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4 Steps to Help Millennials Build Wealth and Security

Sep 13, 2017 1:00:00 PM |

Cory Bass

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Millenials-1-657929-edited.jpgAs the adage says, one of the surest ways to combat fear is to confront it head on. Financial anxiety is one of those fears. For 85% of adults, concerns around unplanned emergencies, medical expenses, insufficient funds for retirement, and school loans rank as the top stressors in their life.[1] For young, Millennial-aged adults, these concerns are even more pressing.

More than 43 million young Americans face the daunting task of paying back a student loan that averages $28,400. When asked how frightening that debt is to them, 70% said they feel it is a crisis worse than the situation in North Korea. And with it being so close to home, and the reality of close to a 12% student debt default rate, that level of fear is not so surprising.[2]

For the majority of Millennials, the concern about lacking the funds to pay for necessities, student loans, and unexpected costs looms above every other. Their fears are rooted in reality. As they enter the workforce, begin to buy homes, and strive to lay a foundation for a successful adult life, these young people face incredible financial pressures. And for community banks, financial advisors, and others who are supporting this largest living generation, alleviating those pressures takes a set of specific, though not necessarily complicated strategies.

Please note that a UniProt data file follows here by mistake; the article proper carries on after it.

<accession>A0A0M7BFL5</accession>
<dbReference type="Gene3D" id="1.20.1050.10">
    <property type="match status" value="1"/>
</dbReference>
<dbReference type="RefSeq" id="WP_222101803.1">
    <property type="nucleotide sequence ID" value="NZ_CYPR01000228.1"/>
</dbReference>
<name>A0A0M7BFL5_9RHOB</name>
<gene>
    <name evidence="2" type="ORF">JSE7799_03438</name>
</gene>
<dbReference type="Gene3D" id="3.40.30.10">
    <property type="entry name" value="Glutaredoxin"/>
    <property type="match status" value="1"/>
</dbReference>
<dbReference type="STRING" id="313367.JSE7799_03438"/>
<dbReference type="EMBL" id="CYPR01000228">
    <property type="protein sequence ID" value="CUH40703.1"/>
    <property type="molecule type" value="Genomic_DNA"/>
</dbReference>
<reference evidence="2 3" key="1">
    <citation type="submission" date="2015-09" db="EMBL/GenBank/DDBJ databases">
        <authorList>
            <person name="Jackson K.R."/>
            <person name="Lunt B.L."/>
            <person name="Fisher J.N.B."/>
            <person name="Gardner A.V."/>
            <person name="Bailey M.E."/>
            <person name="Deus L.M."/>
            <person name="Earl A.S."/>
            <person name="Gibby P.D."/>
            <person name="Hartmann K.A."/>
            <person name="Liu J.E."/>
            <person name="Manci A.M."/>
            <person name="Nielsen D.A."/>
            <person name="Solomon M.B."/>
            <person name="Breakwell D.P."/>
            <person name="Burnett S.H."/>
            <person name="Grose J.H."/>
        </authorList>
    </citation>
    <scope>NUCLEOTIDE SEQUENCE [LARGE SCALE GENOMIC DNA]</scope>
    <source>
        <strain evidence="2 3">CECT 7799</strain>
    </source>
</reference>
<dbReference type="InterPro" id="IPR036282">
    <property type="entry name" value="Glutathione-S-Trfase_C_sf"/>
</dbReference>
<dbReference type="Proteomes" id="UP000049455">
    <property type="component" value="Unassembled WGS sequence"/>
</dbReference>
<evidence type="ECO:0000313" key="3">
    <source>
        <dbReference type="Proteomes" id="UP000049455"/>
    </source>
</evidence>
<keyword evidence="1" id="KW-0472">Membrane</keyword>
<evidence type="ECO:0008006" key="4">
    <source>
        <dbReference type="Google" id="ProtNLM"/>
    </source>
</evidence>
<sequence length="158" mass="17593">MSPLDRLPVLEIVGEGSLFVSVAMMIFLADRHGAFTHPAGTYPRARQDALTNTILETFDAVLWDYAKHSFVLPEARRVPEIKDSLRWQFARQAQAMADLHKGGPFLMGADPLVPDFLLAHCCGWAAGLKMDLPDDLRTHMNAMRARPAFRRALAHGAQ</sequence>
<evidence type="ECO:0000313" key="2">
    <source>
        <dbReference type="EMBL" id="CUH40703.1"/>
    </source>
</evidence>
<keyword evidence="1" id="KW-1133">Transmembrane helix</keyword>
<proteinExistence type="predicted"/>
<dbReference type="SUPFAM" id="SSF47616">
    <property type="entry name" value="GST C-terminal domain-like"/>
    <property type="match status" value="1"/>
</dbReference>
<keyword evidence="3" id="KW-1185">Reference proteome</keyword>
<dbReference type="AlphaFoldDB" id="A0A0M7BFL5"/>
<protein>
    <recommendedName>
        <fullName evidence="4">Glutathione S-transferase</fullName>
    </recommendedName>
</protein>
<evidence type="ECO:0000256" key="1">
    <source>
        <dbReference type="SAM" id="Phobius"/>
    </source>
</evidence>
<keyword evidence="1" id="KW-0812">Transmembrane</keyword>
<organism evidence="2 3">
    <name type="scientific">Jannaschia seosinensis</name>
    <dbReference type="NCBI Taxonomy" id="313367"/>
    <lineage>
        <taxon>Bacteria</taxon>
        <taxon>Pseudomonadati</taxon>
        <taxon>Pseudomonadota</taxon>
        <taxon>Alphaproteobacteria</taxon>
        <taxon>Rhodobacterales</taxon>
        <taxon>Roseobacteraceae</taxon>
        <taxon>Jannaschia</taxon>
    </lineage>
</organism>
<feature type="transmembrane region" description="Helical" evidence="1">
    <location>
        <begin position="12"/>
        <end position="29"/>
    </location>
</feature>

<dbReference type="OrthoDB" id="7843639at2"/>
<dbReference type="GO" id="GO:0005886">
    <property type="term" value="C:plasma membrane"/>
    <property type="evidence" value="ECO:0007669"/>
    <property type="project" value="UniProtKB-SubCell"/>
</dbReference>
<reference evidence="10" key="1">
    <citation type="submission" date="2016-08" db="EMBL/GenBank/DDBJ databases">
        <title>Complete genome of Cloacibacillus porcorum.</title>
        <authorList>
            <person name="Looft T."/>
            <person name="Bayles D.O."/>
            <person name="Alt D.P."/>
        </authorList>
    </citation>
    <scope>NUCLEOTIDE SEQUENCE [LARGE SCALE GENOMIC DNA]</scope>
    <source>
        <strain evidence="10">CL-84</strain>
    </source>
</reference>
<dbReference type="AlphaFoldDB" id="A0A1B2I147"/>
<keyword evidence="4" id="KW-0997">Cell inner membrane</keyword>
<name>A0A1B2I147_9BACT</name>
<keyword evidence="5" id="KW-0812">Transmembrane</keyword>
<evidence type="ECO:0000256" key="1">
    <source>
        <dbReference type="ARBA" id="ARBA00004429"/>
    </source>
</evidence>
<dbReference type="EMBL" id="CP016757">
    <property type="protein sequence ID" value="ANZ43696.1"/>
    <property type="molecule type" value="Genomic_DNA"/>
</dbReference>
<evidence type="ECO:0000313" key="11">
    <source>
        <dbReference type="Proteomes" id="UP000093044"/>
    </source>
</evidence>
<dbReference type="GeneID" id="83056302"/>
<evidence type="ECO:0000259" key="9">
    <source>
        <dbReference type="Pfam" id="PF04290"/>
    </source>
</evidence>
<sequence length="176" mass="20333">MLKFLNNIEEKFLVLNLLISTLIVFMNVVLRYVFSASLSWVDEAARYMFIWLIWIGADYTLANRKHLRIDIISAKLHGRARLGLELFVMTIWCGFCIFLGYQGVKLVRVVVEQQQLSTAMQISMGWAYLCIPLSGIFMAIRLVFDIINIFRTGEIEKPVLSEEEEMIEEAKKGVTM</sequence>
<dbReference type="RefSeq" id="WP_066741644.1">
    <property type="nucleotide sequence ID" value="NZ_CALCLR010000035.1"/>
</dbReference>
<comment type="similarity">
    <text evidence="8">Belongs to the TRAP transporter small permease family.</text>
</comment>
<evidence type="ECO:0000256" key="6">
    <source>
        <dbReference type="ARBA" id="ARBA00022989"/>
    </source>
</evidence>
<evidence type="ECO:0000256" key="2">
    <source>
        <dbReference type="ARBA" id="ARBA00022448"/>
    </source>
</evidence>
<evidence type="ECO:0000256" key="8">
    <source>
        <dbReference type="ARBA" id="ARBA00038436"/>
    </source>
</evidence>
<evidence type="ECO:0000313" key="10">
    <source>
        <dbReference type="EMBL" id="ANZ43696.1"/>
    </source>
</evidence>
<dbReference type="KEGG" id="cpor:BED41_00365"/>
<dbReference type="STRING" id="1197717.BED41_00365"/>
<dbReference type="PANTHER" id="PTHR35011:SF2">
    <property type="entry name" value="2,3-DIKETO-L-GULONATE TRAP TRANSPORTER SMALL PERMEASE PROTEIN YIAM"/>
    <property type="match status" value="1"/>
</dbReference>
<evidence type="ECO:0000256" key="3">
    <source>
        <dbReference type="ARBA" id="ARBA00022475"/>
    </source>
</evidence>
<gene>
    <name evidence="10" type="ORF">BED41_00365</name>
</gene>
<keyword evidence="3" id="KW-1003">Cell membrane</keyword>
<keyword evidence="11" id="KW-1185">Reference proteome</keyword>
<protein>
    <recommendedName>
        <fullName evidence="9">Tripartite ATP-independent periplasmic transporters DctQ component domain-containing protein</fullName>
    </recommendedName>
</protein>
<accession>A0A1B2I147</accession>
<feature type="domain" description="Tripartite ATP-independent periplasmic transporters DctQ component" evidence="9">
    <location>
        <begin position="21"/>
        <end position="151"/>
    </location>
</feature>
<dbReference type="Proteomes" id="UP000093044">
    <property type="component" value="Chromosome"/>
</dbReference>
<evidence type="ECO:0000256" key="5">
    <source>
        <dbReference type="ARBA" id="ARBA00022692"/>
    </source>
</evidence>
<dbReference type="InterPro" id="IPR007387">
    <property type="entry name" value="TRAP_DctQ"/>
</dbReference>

Four Steps to Financial Health

Ironically, despite the level of their concerns, many of these young adults also say they don’t believe their financial situation warrants a financial plan. Whether that’s because they don’t see retirement planning as relevant or because they are so focused on saving and working to pay down debt, effective planning can be the most productive – and comforting – thing you can teach and provide.

Success Step One: Budget

No doubt, paying down student loan debt takes precedence over building savings for many in this group. In just the first-quarter of 2017, student loan balances climbed by $34 billion.[3] Nonetheless, the success of any financial plan comes down to understanding – and keeping track of – the flow of money. By helping these clients to structure a budget, you can give them valuable insights like:

  • Understanding of spending behaviors and how they impact the bottom line
  • Clarity around their spending habits
  • A structured approach to debt repayment
  • Awareness of the spending behaviors to fix

It’s certainly true that online tools like Mint.com offer a set of budgeting and spending tools. It’s likely your bank offers a set of online or app-based resources as well. But as a trusted financial expert, the personal guidance you can provide is incomparable. People don’t build relationships with apps. By offering empathy for their concerns and the resources to help alleviate them, you’re establishing a lasting connection that will benefit you both.

Success Step Two: Build Credit

As a lender, you know that a credit score is necessary for determining critical details like borrowing risk and interest rates. But for Millennials, credit represents a slippery slope, particularly if they are already burdened with crushing debt. Yet, a healthy credit history is vital for everything from competing for a job, to financing a car, to securing a mortgage.